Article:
I understand the system far better and effectively than paid ocean
'researchers' and can tell them what to do, when I am sitting at home using
basic science and physics principles. Its proof you DONT need a degree, a great
deal of maths or a doctorate or funding to make scientific progress, and it is
proof we are getting bad value for money from those privileged to spend their
lives researching. I have gone beyond them IN MY SPARE TIME. I think it is time
I got a grant, and I know where savings can be made in the current grant
allocation.

Avatar of: Rob-in-Hood

Rob-in-Hood

Posts: 1457

July 21, 2012

I got a great idea, get the heck off oil and burning fossil fuels and find alternatives. The idea that people are coming up with may or may not work to slow climate change but the problem isn't being addressed, and to mess around with the laws of the planet and how it works isn't the way to go. Earth wasn't suppose to tolerate this much CO2, the retarded human race and it's arrogance thinks that he can tame nature and do what he wants to it well sorry to disappoint but that isn't going to work out well for the human race. It needs to think about the planet first and everything else second, but instead it thinks $$$$$ first it is the reason it will fail. At 7 billion people, 4 billion over what the planet can sustain and we still increase the population that doesn't make sense. With all the information that is out there letting people know about our situation is and if we continue what will happen, and little has happened to change we continue to build oil pipelines and promote oil use. We truly are a very stupid race perhaps our extinction is best since we cannot learn from the past.

Avatar of: Ed Rybicki

Ed Rybicki

Posts: 82

August 17, 2012

Has anyone considered the possible role of viruses in subverting this process? It is now (or should be!) well known that the single most abundant type of organism in seawater is viruses - and that they play a VERY important role in short-circuiting carbon flows by providing a "viral shunt", which means dissolved organic carbon (DOC) gets back into circulation a LOT quicker than people thought - or might like.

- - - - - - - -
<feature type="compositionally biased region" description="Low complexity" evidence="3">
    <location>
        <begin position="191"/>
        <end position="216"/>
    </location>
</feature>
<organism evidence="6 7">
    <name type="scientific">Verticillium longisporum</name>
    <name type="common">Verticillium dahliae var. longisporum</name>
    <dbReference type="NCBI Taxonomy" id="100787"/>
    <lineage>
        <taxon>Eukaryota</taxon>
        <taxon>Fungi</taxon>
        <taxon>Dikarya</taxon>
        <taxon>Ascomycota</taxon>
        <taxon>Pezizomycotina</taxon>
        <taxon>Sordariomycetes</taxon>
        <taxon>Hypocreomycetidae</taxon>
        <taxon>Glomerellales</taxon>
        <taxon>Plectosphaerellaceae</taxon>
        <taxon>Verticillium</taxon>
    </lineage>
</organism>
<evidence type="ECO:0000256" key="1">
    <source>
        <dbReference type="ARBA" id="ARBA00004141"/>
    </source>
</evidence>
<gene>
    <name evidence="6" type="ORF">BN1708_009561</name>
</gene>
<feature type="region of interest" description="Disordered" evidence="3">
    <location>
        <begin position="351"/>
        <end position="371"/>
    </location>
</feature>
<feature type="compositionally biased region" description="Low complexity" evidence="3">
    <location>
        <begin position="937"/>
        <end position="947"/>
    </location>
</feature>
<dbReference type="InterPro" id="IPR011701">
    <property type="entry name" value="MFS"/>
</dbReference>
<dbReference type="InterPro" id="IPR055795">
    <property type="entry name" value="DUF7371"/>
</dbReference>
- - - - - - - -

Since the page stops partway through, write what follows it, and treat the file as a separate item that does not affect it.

Basically, any study that seeks to bury carbon on the ocean floor had better look at the effects on, and of, viruses that infect the bloom organisms. Fertilising algal blooms means fertilising the viruses that kill them, which means LIBERATING large amounts of fixed carbon as soluble nutrients for other organisms. Or making carbon dioxide or methane....

Avatar of: Edward R. Mikol

Edward R. Mikol

Posts: 1457

August 17, 2012

The climate does nothing but change.

Interfering with a process we don't fully comprehend is typical human hubris.

Look out for the Law of Unintended Consequences smacking us back harder for meddling with something that we presumptuously assume we can "control".

Caution with "solutions" makes more sense.

Kudzu was introduced to control erosion.

How'd that work out?

Avatar of: Bebe Johnson

Bebe Johnson

Posts: 1457

August 17, 2012

There has to be a way to control the carbon dioxide in the atmosphere on a large scale without adversely affecting the surrounding ecosystems. I hate to say use a machine that will produce pollution but use a machine or bioengineer safer phytoplancton or algal blooms that have controlled and safe products! If the atmospheric carbon dioxide contiues to grow at an unsafe pace use hasty measures (the natural algal blooms) and as we buy time using this method we should be devising and constructing a better system with more favorable outcomes.

Avatar of: Henry K. Barton

Henry K. Barton

Posts: 1457

August 17, 2012

I believe oceans are already saturated of so many human destructive interferences. It is needed to invest in environmentally less invasive and more effective solutions to reduce the carbon emissions to atmosphere such as aneutronic fusion. http://youtu.be/ro5-QYqqxzM

Avatar of: Euclid

Euclid

Posts: 1

August 17, 2012

Does anyone know that a single carbon element requires so many variables to happen in a time sequence is astronomical. Yet carbon is one of the most common elements found in the universe. See below:

Formation of the carbon atomic nucleus requires a nearly simultaneous triple collision of alpha particles (helium nuclei) within the core of a giant or supergiant star which is known as the triple-alpha process, as the products of further nuclear fusion reactions of helium with hydrogen or another helium nucleus produce lithium-5 and beryllium-8 respectively, both of which are highly unstable and decay almost instantly back into smaller nuclei.[54]
This happens in conditions of temperatures over 100 megakelvin and
helium concentration that the rapid expansion and cooling of the early
universe prohibited, and therefore no significant carbon was created
during the Big Bang. Instead, the interiors of stars in the horizontal branch transform three helium nuclei into carbon by means of this triple-alpha process.[55] In order to be available for formation of life as we know it, this carbon must then later be scattered into space as dust, in supernova
explosions, as part of the material which later forms second,